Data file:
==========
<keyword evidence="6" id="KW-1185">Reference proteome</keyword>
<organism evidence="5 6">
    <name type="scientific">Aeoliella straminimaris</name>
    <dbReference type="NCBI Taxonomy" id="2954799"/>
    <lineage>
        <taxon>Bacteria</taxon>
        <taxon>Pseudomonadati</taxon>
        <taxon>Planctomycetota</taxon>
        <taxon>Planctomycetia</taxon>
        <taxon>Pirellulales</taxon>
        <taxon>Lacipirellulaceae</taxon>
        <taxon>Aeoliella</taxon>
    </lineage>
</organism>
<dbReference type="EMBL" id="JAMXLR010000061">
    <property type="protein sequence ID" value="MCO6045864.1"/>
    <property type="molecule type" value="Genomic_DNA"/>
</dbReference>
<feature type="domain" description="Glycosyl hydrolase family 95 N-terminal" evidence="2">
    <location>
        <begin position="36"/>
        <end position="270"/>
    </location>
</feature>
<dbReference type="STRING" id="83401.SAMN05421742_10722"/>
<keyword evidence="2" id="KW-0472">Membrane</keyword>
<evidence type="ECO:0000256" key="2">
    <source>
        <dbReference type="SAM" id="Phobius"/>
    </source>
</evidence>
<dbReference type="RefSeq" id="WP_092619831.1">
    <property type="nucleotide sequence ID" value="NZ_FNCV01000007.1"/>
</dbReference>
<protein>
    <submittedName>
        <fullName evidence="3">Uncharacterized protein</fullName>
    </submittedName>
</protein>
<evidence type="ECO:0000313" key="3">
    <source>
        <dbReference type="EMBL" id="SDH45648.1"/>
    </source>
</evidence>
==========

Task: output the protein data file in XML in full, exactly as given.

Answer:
<keyword evidence="6" id="KW-1185">Reference proteome</keyword>
<organism evidence="5 6">
    <name type="scientific">Aeoliella straminimaris</name>
    <dbReference type="NCBI Taxonomy" id="2954799"/>
    <lineage>
        <taxon>Bacteria</taxon>
        <taxon>Pseudomonadati</taxon>
        <taxon>Planctomycetota</taxon>
        <taxon>Planctomycetia</taxon>
        <taxon>Pirellulales</taxon>
        <taxon>Lacipirellulaceae</taxon>
        <taxon>Aeoliella</taxon>
    </lineage>
</organism>
<dbReference type="EMBL" id="JAMXLR010000061">
    <property type="protein sequence ID" value="MCO6045864.1"/>
    <property type="molecule type" value="Genomic_DNA"/>
</dbReference>
<feature type="domain" description="Glycosyl hydrolase family 95 N-terminal" evidence="2">
    <location>
        <begin position="36"/>
        <end position="270"/>
    </location>
</feature>
<dbReference type="STRING" id="83401.SAMN05421742_10722"/>
<keyword evidence="2" id="KW-0472">Membrane</keyword>
<evidence type="ECO:0000256" key="2">
    <source>
        <dbReference type="SAM" id="Phobius"/>
    </source>
</evidence>
<dbReference type="RefSeq" id="WP_092619831.1">
    <property type="nucleotide sequence ID" value="NZ_FNCV01000007.1"/>
</dbReference>
<protein>
    <submittedName>
        <fullName evidence="3">Uncharacterized protein</fullName>
    </submittedName>
</protein>
<evidence type="ECO:0000313" key="3">
    <source>
        <dbReference type="EMBL" id="SDH45648.1"/>
    </source>
</evidence>